Dubuque Seeks Opportunity

A French-Canadian named Julien Dubuque reached an agreement with the Meskwaki Indians to mine lead in the 1780s in the area that became the city of Dubuque.


Soon after a man by the name of Julien Dubuque came to the Iowa land; a stocky man, with jet black hair, dark eyes and an olive complexion. The Indians called him “Little Night.” Somehow he managed to obtain an agreement with the Mesquakie Indians who controlled the lead rich land near the town which today bares his name. The agreement allowed him, and no other Indian or white, to mine the lead of the region as long as he pleased. Dubuque was a shrewd business man; he knew that his claim would have to be recognized by the Spanish government by the land to be legally his. Dubuque petitioned the Spanish government to grant him what he called his “Mines of Spain,” and received his grant. But it did little good. A few years later, the French reclaimed the lands west of the Mississippi. Then in 1803 the Louisiana Purchase transferred this huge tract of land to the United States. When Dubuque died in 1810, his titles died with him. The Indians burned his building and refused to let any other whites mine in the area. “Little Night” was forgotten, but later a prosperous river town would bare the name of one of Iowa’s first white settlers, Julien Dubuque.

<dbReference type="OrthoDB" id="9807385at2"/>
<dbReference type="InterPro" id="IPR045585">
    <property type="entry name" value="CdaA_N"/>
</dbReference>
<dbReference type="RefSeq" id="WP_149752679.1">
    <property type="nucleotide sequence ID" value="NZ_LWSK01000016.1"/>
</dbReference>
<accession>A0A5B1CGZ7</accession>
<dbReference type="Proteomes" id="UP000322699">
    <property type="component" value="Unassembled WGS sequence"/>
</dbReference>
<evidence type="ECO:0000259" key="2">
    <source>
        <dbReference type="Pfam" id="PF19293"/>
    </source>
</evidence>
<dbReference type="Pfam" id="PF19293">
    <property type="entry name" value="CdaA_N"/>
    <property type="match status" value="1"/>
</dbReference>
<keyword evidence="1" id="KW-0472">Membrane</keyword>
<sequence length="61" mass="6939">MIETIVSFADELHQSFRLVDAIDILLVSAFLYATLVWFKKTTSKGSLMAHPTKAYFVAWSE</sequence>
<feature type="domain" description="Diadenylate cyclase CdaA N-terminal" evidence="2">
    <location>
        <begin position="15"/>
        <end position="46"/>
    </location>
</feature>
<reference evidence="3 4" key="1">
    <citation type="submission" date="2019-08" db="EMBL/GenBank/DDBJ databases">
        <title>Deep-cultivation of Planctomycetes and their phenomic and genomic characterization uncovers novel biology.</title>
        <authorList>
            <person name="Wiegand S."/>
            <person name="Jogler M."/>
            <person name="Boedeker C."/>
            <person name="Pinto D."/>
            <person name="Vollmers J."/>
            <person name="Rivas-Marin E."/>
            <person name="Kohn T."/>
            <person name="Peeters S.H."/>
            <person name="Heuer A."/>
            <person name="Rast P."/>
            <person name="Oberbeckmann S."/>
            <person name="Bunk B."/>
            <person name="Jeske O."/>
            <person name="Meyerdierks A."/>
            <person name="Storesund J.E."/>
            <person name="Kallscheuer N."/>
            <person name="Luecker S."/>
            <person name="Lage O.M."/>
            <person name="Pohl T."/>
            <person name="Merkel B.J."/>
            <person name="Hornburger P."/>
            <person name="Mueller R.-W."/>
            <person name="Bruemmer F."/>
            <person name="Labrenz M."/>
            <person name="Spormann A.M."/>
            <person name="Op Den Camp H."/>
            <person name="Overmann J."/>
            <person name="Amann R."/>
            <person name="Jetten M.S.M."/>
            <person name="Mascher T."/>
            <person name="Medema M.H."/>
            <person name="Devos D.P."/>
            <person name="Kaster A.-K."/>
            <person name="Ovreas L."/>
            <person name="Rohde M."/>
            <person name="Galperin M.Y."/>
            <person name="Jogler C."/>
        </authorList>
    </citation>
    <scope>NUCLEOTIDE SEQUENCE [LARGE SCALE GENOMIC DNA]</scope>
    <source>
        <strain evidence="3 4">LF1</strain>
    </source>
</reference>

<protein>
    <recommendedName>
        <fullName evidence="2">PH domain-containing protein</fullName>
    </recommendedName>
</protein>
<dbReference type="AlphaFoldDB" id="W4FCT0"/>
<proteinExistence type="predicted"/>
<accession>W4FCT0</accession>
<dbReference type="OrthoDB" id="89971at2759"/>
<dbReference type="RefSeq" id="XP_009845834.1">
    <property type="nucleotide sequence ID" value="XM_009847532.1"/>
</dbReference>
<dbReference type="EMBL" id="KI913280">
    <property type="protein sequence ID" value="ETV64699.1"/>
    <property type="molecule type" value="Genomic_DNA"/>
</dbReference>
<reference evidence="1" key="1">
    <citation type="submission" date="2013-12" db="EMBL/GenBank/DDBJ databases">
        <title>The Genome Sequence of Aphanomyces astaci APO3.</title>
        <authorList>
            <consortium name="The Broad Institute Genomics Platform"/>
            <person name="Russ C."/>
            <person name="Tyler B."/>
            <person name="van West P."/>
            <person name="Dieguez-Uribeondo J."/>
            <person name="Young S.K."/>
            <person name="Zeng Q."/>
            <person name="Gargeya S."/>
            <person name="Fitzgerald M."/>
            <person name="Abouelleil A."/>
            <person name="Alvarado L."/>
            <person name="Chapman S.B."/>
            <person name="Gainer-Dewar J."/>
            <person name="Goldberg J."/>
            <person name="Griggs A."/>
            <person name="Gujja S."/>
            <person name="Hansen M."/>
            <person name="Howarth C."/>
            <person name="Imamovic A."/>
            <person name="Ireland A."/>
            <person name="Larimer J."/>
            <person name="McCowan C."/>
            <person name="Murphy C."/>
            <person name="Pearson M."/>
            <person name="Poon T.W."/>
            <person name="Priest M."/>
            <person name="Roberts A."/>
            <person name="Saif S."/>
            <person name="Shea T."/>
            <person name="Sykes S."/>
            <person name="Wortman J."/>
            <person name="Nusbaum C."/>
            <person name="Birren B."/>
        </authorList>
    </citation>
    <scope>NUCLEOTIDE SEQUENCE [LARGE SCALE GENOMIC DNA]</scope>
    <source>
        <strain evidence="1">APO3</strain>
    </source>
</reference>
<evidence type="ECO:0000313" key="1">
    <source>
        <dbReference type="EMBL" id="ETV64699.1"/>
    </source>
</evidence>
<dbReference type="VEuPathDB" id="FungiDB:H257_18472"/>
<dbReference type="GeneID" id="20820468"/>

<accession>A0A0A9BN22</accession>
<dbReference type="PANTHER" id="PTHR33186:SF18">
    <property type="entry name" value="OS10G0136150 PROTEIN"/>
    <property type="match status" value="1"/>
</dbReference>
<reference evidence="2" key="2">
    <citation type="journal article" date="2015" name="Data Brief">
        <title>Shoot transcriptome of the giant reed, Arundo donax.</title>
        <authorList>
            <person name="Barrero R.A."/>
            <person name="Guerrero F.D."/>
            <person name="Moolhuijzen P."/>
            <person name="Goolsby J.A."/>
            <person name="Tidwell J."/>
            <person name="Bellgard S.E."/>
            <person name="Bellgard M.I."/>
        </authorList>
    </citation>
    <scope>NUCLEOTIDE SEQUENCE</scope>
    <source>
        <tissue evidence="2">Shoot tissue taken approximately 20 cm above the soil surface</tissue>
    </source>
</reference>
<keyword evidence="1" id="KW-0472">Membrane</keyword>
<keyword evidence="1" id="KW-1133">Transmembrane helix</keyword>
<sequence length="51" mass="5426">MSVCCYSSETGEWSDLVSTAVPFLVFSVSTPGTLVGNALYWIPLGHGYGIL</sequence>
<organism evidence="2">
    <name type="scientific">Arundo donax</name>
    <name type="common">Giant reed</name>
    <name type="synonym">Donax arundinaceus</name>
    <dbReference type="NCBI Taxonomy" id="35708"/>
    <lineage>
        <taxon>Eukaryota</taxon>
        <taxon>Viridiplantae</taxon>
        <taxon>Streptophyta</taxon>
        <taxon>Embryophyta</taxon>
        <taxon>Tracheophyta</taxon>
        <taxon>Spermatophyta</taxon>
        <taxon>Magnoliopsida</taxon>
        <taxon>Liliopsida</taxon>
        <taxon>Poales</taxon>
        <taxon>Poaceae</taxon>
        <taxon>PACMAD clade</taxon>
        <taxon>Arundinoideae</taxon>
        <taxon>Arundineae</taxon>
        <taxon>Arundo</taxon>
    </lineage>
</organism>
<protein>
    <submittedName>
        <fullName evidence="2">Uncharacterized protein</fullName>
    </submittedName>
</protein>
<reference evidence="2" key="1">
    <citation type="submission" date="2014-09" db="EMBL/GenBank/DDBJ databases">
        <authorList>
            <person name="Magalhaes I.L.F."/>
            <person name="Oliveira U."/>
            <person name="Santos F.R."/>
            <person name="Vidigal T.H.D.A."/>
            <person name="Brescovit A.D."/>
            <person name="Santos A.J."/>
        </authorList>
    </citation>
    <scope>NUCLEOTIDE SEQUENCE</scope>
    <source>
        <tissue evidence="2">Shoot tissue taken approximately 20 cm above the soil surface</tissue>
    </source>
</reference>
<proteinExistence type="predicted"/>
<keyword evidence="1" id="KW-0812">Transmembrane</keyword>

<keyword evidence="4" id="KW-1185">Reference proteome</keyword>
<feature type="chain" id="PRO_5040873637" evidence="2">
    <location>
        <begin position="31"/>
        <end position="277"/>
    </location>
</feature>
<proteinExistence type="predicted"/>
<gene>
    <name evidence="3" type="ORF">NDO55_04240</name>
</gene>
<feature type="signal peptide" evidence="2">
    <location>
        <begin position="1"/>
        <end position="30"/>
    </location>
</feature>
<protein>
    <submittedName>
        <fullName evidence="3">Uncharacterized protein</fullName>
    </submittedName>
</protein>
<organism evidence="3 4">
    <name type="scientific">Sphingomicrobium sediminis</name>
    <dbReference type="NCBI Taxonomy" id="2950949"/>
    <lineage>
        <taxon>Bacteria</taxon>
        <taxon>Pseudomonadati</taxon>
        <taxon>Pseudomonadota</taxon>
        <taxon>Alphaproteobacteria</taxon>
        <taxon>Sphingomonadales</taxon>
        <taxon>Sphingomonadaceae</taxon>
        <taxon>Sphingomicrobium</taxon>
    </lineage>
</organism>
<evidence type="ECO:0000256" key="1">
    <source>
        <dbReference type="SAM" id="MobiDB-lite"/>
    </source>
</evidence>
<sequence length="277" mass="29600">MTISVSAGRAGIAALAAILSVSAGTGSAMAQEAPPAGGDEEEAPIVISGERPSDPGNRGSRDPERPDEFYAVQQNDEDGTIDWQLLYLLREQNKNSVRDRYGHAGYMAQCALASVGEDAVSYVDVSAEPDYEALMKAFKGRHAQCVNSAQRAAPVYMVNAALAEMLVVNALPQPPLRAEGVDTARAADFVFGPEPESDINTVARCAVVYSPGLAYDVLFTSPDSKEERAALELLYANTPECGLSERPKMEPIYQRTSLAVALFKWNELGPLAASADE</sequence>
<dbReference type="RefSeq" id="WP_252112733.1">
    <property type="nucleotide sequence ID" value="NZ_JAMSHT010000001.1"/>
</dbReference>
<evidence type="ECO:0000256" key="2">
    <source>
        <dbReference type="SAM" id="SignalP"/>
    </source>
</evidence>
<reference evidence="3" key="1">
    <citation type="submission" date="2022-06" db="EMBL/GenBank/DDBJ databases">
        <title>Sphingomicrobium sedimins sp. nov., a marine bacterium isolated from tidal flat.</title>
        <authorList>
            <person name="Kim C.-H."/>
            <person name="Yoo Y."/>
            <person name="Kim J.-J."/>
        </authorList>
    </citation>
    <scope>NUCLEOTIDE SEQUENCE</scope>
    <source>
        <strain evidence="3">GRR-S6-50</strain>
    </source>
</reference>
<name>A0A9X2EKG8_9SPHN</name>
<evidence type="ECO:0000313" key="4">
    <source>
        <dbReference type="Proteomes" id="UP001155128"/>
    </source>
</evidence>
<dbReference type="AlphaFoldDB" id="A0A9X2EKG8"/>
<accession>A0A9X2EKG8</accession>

“The Tall Grass Whispers,” The Iowa Heritage: Program # 2, Iowa PBS, 1978.